Contributing to HIV care within the EU
SHM is assigned by the Dutch Minister of Health to monitor HIV in the Netherlands and to contribute to the quality of HIV care. The acknowledgement by the Dutch government of the importance of a national HIV/AIDS monitoring system contributes to the knowledge of the effect of lifelong treatment of HIV in the Netherlands and in the EU. As a result, SHM is involved in HIV/AIDS care and prevention policy discussions within the European Union.
SHM collaborates with other research groups and observational cohorts in Western-Europe, the US and Canada. The foundation provides expertise and data to be used for large international studies about the treatment of HIV/AIDS. SHM is in a position to do so as it is one of the very few organisations in the world that represents an observational clinical cohort that is truly nationwide. SHM also cooperates with the London-based Imperial College in making mathematical models to predict the course of the HIV epidemic in the Netherlands. SHM is regarded the “gold standard” for HIV monitoring by the World Health Organization (WHO).
International collaborations in which SHM is involved:
ACHIEV2E (A Collaboration on HIV-2 Infection) was set up in 2005 to collect demographic and clinical data of patients infected with HIV-2.
» More about ACHIEV2E
ART-CC (Antiretroviral Therapy Cohort Collaboration) is a long-standing international collaboration set up to carry out prognostic studies to assess the effect of cART in therapy-naive patients.
» More about ART-CC
This collaboration started in 1997 with the primary aim of monitoring the entire course of HIV infection, in both newly-infected individuals and those already enrolled in studies.
» More about CASCADE
This fairly recent study focuses on whether reported comorbidities are more common and possibly occur at a younger age in HIV-infected persons than in non HIV-infected persons.
» More about COBRA
This large-scale collaboration project conducts epidemiological research into the prognosis and treatment outcome of HIV-infected individuals throughout Europe, including pregnant women.
» More about COHERE
This prospective multi-cohort study focuses on early recognition of adverse events that may be related to HIV treatment with antiretroviral agents.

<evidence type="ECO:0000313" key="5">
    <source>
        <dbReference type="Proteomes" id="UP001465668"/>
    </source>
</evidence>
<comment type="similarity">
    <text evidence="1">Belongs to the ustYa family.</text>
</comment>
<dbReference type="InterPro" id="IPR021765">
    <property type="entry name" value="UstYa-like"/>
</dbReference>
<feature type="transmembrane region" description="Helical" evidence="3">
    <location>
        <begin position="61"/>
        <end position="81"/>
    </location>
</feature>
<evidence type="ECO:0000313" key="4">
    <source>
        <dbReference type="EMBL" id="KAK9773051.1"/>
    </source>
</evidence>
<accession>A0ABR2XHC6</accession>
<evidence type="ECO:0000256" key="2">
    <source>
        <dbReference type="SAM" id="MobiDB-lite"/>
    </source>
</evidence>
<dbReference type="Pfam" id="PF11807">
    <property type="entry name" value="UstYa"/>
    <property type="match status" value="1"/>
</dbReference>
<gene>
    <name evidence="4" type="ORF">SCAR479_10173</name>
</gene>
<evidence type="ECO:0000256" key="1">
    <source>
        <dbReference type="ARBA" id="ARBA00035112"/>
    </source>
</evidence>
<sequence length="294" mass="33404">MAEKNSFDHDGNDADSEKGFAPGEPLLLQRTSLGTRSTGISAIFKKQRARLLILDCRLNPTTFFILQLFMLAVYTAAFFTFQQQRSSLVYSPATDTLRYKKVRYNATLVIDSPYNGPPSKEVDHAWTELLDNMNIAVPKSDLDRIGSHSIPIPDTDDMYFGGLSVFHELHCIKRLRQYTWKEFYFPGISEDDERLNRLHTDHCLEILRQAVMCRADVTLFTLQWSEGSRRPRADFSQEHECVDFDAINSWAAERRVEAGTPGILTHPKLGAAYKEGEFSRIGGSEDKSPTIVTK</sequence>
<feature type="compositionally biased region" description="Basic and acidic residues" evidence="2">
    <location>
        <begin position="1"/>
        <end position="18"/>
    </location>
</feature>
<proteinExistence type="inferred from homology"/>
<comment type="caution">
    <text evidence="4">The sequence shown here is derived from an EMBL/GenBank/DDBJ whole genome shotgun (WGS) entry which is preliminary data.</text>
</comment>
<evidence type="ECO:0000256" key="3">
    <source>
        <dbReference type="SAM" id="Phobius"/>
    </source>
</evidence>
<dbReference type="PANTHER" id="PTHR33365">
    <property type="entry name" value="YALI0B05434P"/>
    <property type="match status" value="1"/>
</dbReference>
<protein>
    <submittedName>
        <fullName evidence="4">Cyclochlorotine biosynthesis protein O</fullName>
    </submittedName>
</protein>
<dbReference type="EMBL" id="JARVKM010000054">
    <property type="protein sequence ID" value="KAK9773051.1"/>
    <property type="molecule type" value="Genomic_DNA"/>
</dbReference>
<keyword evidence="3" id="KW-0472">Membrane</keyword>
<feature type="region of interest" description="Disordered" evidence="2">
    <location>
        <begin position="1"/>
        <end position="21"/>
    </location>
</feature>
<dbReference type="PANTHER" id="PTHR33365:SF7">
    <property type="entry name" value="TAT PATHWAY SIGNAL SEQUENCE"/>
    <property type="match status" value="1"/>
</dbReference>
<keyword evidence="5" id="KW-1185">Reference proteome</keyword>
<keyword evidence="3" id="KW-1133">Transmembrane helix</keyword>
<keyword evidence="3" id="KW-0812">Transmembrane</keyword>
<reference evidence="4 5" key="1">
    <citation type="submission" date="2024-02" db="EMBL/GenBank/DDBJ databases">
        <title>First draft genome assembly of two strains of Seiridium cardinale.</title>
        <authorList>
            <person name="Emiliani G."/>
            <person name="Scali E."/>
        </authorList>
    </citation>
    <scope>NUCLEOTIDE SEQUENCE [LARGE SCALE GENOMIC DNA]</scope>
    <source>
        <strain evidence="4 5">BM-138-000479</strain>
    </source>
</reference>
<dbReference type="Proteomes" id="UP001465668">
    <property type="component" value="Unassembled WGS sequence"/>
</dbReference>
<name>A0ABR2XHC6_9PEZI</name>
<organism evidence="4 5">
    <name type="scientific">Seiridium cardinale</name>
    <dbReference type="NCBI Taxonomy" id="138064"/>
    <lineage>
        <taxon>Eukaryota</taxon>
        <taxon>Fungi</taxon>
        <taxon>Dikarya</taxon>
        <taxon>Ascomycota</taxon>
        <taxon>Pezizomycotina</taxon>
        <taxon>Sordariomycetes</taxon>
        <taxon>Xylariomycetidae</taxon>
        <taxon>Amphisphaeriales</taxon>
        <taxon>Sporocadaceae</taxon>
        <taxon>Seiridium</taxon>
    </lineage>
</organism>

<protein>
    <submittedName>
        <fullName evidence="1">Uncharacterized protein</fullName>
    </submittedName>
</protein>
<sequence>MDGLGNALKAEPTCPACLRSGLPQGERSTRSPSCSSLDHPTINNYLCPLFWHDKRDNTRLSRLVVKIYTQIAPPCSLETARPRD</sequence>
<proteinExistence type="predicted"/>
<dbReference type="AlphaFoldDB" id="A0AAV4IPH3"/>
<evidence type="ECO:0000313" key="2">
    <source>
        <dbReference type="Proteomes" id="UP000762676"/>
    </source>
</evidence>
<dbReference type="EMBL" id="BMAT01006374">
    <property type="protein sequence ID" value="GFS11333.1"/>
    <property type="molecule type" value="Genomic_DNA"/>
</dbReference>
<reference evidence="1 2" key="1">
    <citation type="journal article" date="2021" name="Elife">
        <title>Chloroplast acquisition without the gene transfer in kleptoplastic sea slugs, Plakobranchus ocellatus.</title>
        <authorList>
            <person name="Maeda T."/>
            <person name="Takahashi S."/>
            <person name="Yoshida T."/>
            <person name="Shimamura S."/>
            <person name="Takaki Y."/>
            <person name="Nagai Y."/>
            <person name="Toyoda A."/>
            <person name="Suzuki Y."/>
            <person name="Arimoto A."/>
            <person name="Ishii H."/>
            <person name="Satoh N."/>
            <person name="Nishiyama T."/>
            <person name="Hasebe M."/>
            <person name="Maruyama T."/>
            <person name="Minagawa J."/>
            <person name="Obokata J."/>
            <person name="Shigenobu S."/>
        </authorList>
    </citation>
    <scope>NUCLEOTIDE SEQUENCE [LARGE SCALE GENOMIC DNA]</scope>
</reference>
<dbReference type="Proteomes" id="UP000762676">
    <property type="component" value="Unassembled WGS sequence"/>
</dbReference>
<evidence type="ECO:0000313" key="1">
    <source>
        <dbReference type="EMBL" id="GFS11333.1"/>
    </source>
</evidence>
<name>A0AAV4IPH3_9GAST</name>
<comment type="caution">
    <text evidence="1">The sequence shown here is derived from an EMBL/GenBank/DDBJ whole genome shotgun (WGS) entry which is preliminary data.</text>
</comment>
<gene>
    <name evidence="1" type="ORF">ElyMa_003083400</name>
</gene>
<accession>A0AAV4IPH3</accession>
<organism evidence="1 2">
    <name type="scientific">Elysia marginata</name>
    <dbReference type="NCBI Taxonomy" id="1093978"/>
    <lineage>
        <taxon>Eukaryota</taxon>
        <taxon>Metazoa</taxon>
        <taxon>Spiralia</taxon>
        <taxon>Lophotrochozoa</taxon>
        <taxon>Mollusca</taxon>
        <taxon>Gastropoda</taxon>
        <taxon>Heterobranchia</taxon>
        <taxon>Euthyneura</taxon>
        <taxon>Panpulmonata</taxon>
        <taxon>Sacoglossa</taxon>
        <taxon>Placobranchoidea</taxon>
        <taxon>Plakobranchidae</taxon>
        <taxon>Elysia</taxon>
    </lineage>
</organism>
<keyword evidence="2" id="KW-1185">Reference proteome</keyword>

» More about D:A:D
In the scientific collaboration between the Department of Infectious Disease and Epidemiology (DIDE) of Imperial College London and SHM, in place since 2002, DIDE provides SHM with statistical and mathematical support.
» More about DIDE
ECDC works in partnership with national health protection bodies across Europe to strengthen and develop continent-wide disease surveillance and early warning systems. By working with experts throughout Europe, ECDC pools Europe's health knowledge to develop authoritative scientific opinions about the risks posed by current and emerging infectious diseases. » More about ECDC
EPPICC carries out epidemiological research throughout Europe into the prognosis and outcomes of HIV-infected pregnant women and children, and children who are exposed to HIV in utero.
» More about EPPICC
EuroCoord is a large integrated network that exploits the scientific strengths of each collaboration to ensure that the best, most competitive HIV research is performed.
» More about EuroCoord
EuroSIDA is a prospective observational cohort study of more than 18791 patients followed in 37 European countries plus Israel and Argentina. The main objective is to follow the long-term clinical prognosis for the general population of HIV-infected patients living in Europe and to assess the impact of antiretroviral drugs on the long-term prognosis for these patients. » More about EuroSIDA
The HIV-CAUSAL collaboration is a multinational collaboration of prospective studies of HIV-infected individuals from six European countries and the United States. It aims to answer three questions: three main questions: when to start antiretroviral therapy, what antiretroviral regime to use initially, and when to switch to another regime.
HIV in Europe is a pan-European initiative that started in Brussels in 2007. It offers a European platform for exchange and activities that aim to improve early diagnosis and earlier treatment of HIV in Europe.
» More about HIV in Europe
IeDEA is a large-scale integrated project funded by the European Commission 7th Framework program. It involves 21 partner institutions from 6 European and 5 African countries.
» More about IeDEA
RDI is a small research team in the United Kingdom, linked to an international scientific advisory group and a network of collaborators and supporters.
» More about RDI